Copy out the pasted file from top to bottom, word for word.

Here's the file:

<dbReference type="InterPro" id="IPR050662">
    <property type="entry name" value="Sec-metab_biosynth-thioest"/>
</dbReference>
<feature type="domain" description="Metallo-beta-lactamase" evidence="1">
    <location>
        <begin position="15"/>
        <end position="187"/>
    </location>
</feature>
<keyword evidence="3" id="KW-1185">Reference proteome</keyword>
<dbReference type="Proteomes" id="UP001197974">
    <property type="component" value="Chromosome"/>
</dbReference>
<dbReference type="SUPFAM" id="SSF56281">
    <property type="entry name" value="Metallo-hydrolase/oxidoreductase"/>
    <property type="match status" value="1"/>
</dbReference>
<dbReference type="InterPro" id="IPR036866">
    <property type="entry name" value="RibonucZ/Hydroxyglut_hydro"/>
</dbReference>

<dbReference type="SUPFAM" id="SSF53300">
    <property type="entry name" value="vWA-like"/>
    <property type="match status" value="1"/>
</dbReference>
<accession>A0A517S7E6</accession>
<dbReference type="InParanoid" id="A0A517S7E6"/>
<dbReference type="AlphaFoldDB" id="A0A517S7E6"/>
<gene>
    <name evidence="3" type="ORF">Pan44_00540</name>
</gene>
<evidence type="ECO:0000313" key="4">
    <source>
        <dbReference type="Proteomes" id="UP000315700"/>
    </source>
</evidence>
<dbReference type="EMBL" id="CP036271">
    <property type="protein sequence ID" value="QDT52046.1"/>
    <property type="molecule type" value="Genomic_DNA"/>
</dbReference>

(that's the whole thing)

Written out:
<dbReference type="InterPro" id="IPR050662">
    <property type="entry name" value="Sec-metab_biosynth-thioest"/>
</dbReference>
<feature type="domain" description="Metallo-beta-lactamase" evidence="1">
    <location>
        <begin position="15"/>
        <end position="187"/>
    </location>
</feature>
<keyword evidence="3" id="KW-1185">Reference proteome</keyword>
<dbReference type="Proteomes" id="UP001197974">
    <property type="component" value="Chromosome"/>
</dbReference>
<dbReference type="SUPFAM" id="SSF56281">
    <property type="entry name" value="Metallo-hydrolase/oxidoreductase"/>
    <property type="match status" value="1"/>
</dbReference>
<dbReference type="InterPro" id="IPR036866">
    <property type="entry name" value="RibonucZ/Hydroxyglut_hydro"/>
</dbReference>

<dbReference type="SUPFAM" id="SSF53300">
    <property type="entry name" value="vWA-like"/>
    <property type="match status" value="1"/>
</dbReference>
<accession>A0A517S7E6</accession>
<dbReference type="InParanoid" id="A0A517S7E6"/>
<dbReference type="AlphaFoldDB" id="A0A517S7E6"/>
<gene>
    <name evidence="3" type="ORF">Pan44_00540</name>
</gene>
<evidence type="ECO:0000313" key="4">
    <source>
        <dbReference type="Proteomes" id="UP000315700"/>
    </source>
</evidence>
<dbReference type="EMBL" id="CP036271">
    <property type="protein sequence ID" value="QDT52046.1"/>
    <property type="molecule type" value="Genomic_DNA"/>
</dbReference>